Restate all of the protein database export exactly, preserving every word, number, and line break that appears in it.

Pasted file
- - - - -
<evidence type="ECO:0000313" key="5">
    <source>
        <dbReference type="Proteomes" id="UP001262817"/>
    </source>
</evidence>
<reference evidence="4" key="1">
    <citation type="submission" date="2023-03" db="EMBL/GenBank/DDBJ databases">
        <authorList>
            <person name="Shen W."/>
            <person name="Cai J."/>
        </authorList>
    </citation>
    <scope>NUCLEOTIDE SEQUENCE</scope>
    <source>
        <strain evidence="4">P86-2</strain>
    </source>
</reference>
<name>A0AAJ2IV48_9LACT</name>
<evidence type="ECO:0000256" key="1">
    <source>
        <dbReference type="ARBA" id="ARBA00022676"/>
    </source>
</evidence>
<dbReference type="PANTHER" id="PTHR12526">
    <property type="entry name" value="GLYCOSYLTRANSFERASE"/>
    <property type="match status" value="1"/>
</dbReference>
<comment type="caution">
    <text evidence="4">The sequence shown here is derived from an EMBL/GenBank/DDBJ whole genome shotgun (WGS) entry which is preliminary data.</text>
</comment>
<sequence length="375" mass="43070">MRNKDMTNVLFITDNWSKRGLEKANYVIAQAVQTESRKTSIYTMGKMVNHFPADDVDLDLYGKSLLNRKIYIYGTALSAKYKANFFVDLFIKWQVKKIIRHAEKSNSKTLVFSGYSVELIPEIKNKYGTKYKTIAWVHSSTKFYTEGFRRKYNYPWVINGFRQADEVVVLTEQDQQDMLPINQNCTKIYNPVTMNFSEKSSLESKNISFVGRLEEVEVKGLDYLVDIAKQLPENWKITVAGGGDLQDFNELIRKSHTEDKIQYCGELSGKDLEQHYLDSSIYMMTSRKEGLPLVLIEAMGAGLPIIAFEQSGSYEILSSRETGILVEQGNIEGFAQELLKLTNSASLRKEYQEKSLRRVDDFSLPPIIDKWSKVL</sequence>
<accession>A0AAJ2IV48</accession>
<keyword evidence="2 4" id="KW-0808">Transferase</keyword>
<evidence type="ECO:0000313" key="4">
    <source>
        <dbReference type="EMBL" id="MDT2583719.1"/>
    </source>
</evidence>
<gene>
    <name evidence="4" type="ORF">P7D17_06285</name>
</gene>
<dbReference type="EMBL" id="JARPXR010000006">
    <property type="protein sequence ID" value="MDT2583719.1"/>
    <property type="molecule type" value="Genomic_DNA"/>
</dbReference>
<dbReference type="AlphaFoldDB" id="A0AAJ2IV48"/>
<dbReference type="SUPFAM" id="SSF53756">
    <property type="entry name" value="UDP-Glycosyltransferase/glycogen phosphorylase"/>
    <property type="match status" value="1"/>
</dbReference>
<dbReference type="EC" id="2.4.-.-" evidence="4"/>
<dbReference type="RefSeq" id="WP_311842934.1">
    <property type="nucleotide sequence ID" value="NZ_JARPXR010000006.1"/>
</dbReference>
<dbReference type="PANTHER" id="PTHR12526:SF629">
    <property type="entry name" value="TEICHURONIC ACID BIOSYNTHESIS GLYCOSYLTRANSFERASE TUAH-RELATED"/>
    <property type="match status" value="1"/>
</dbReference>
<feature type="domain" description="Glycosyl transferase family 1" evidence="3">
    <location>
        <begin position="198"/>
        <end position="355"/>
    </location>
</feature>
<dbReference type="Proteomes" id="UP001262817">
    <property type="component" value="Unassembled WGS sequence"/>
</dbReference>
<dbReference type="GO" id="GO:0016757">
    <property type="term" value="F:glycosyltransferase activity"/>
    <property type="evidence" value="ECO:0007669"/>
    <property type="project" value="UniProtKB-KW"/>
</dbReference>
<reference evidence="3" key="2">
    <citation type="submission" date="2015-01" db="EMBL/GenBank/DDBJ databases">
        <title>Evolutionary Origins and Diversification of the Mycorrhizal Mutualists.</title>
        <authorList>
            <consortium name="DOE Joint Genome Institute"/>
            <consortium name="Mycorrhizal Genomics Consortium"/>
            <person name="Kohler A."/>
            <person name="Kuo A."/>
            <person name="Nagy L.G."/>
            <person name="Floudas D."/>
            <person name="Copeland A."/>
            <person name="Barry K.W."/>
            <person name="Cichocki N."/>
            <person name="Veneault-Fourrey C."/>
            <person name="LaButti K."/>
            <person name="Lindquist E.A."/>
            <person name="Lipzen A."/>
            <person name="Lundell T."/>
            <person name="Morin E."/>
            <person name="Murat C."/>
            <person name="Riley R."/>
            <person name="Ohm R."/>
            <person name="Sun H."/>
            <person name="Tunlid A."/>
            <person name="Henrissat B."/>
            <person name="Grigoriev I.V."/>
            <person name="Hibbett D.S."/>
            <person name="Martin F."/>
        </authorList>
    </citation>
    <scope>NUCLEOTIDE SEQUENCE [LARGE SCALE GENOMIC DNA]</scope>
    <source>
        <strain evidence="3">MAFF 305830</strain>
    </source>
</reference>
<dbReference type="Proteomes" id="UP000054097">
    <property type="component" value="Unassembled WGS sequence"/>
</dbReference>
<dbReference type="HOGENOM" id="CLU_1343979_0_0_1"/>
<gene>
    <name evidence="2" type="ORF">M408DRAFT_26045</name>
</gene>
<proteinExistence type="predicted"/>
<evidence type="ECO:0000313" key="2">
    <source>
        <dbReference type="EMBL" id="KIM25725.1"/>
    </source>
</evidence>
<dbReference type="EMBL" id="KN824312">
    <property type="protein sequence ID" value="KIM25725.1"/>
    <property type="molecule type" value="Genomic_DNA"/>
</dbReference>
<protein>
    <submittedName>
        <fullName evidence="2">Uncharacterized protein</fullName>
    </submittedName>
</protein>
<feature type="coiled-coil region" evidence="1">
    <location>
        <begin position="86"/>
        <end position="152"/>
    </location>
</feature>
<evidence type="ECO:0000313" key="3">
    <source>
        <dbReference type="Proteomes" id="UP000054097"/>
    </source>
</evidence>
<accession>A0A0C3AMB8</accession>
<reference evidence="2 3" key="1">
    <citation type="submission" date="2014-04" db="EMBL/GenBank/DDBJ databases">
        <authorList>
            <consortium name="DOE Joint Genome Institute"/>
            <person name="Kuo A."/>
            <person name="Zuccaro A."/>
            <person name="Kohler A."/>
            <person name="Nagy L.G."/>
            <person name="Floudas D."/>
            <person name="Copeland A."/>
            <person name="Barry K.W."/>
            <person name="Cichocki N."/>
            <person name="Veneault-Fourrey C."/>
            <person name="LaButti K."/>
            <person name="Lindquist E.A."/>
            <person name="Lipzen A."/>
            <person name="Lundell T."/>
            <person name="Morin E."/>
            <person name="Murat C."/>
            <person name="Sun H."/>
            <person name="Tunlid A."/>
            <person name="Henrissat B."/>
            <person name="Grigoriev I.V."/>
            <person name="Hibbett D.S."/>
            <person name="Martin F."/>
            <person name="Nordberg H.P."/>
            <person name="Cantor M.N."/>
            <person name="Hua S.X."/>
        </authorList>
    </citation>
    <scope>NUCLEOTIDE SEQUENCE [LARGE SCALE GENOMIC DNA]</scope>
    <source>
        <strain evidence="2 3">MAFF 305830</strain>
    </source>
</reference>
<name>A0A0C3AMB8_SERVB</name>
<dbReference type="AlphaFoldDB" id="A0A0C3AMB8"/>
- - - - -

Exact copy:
<evidence type="ECO:0000313" key="5">
    <source>
        <dbReference type="Proteomes" id="UP001262817"/>
    </source>
</evidence>
<reference evidence="4" key="1">
    <citation type="submission" date="2023-03" db="EMBL/GenBank/DDBJ databases">
        <authorList>
            <person name="Shen W."/>
            <person name="Cai J."/>
        </authorList>
    </citation>
    <scope>NUCLEOTIDE SEQUENCE</scope>
    <source>
        <strain evidence="4">P86-2</strain>
    </source>
</reference>
<name>A0AAJ2IV48_9LACT</name>
<evidence type="ECO:0000256" key="1">
    <source>
        <dbReference type="ARBA" id="ARBA00022676"/>
    </source>
</evidence>
<dbReference type="PANTHER" id="PTHR12526">
    <property type="entry name" value="GLYCOSYLTRANSFERASE"/>
    <property type="match status" value="1"/>
</dbReference>
<comment type="caution">
    <text evidence="4">The sequence shown here is derived from an EMBL/GenBank/DDBJ whole genome shotgun (WGS) entry which is preliminary data.</text>
</comment>
<sequence length="375" mass="43070">MRNKDMTNVLFITDNWSKRGLEKANYVIAQAVQTESRKTSIYTMGKMVNHFPADDVDLDLYGKSLLNRKIYIYGTALSAKYKANFFVDLFIKWQVKKIIRHAEKSNSKTLVFSGYSVELIPEIKNKYGTKYKTIAWVHSSTKFYTEGFRRKYNYPWVINGFRQADEVVVLTEQDQQDMLPINQNCTKIYNPVTMNFSEKSSLESKNISFVGRLEEVEVKGLDYLVDIAKQLPENWKITVAGGGDLQDFNELIRKSHTEDKIQYCGELSGKDLEQHYLDSSIYMMTSRKEGLPLVLIEAMGAGLPIIAFEQSGSYEILSSRETGILVEQGNIEGFAQELLKLTNSASLRKEYQEKSLRRVDDFSLPPIIDKWSKVL</sequence>
<accession>A0AAJ2IV48</accession>
<keyword evidence="2 4" id="KW-0808">Transferase</keyword>
<evidence type="ECO:0000313" key="4">
    <source>
        <dbReference type="EMBL" id="MDT2583719.1"/>
    </source>
</evidence>
<gene>
    <name evidence="4" type="ORF">P7D17_06285</name>
</gene>
<dbReference type="EMBL" id="JARPXR010000006">
    <property type="protein sequence ID" value="MDT2583719.1"/>
    <property type="molecule type" value="Genomic_DNA"/>
</dbReference>
<dbReference type="AlphaFoldDB" id="A0AAJ2IV48"/>
<dbReference type="SUPFAM" id="SSF53756">
    <property type="entry name" value="UDP-Glycosyltransferase/glycogen phosphorylase"/>
    <property type="match status" value="1"/>
</dbReference>
<dbReference type="EC" id="2.4.-.-" evidence="4"/>
<dbReference type="RefSeq" id="WP_311842934.1">
    <property type="nucleotide sequence ID" value="NZ_JARPXR010000006.1"/>
</dbReference>
<dbReference type="PANTHER" id="PTHR12526:SF629">
    <property type="entry name" value="TEICHURONIC ACID BIOSYNTHESIS GLYCOSYLTRANSFERASE TUAH-RELATED"/>
    <property type="match status" value="1"/>
</dbReference>
<feature type="domain" description="Glycosyl transferase family 1" evidence="3">
    <location>
        <begin position="198"/>
        <end position="355"/>
    </location>
</feature>
<dbReference type="Proteomes" id="UP001262817">
    <property type="component" value="Unassembled WGS sequence"/>
</dbReference>
<dbReference type="GO" id="GO:0016757">
    <property type="term" value="F:glycosyltransferase activity"/>
    <property type="evidence" value="ECO:0007669"/>
    <property type="project" value="UniProtKB-KW"/>
</dbReference>
<reference evidence="3" key="2">
    <citation type="submission" date="2015-01" db="EMBL/GenBank/DDBJ databases">
        <title>Evolutionary Origins and Diversification of the Mycorrhizal Mutualists.</title>
        <authorList>
            <consortium name="DOE Joint Genome Institute"/>
            <consortium name="Mycorrhizal Genomics Consortium"/>
            <person name="Kohler A."/>
            <person name="Kuo A."/>
            <person name="Nagy L.G."/>
            <person name="Floudas D."/>
            <person name="Copeland A."/>
            <person name="Barry K.W."/>
            <person name="Cichocki N."/>
            <person name="Veneault-Fourrey C."/>
            <person name="LaButti K."/>
            <person name="Lindquist E.A."/>
            <person name="Lipzen A."/>
            <person name="Lundell T."/>
            <person name="Morin E."/>
            <person name="Murat C."/>
            <person name="Riley R."/>
            <person name="Ohm R."/>
            <person name="Sun H."/>
            <person name="Tunlid A."/>
            <person name="Henrissat B."/>
            <person name="Grigoriev I.V."/>
            <person name="Hibbett D.S."/>
            <person name="Martin F."/>
        </authorList>
    </citation>
    <scope>NUCLEOTIDE SEQUENCE [LARGE SCALE GENOMIC DNA]</scope>
    <source>
        <strain evidence="3">MAFF 305830</strain>
    </source>
</reference>
<dbReference type="Proteomes" id="UP000054097">
    <property type="component" value="Unassembled WGS sequence"/>
</dbReference>
<dbReference type="HOGENOM" id="CLU_1343979_0_0_1"/>
<gene>
    <name evidence="2" type="ORF">M408DRAFT_26045</name>
</gene>
<proteinExistence type="predicted"/>
<evidence type="ECO:0000313" key="2">
    <source>
        <dbReference type="EMBL" id="KIM25725.1"/>
    </source>
</evidence>
<dbReference type="EMBL" id="KN824312">
    <property type="protein sequence ID" value="KIM25725.1"/>
    <property type="molecule type" value="Genomic_DNA"/>
</dbReference>
<protein>
    <submittedName>
        <fullName evidence="2">Uncharacterized protein</fullName>
    </submittedName>
</protein>
<feature type="coiled-coil region" evidence="1">
    <location>
        <begin position="86"/>
        <end position="152"/>
    </location>
</feature>
<evidence type="ECO:0000313" key="3">
    <source>
        <dbReference type="Proteomes" id="UP000054097"/>
    </source>
</evidence>
<accession>A0A0C3AMB8</accession>
<reference evidence="2 3" key="1">
    <citation type="submission" date="2014-04" db="EMBL/GenBank/DDBJ databases">
        <authorList>
            <consortium name="DOE Joint Genome Institute"/>
            <person name="Kuo A."/>
            <person name="Zuccaro A."/>
            <person name="Kohler A."/>
            <person name="Nagy L.G."/>
            <person name="Floudas D."/>
            <person name="Copeland A."/>
            <person name="Barry K.W."/>
            <person name="Cichocki N."/>
            <person name="Veneault-Fourrey C."/>
            <person name="LaButti K."/>
            <person name="Lindquist E.A."/>
            <person name="Lipzen A."/>
            <person name="Lundell T."/>
            <person name="Morin E."/>
            <person name="Murat C."/>
            <person name="Sun H."/>
            <person name="Tunlid A."/>
            <person name="Henrissat B."/>
            <person name="Grigoriev I.V."/>
            <person name="Hibbett D.S."/>
            <person name="Martin F."/>
            <person name="Nordberg H.P."/>
            <person name="Cantor M.N."/>
            <person name="Hua S.X."/>
        </authorList>
    </citation>
    <scope>NUCLEOTIDE SEQUENCE [LARGE SCALE GENOMIC DNA]</scope>
    <source>
        <strain evidence="2 3">MAFF 305830</strain>
    </source>
</reference>
<name>A0A0C3AMB8_SERVB</name>
<dbReference type="AlphaFoldDB" id="A0A0C3AMB8"/>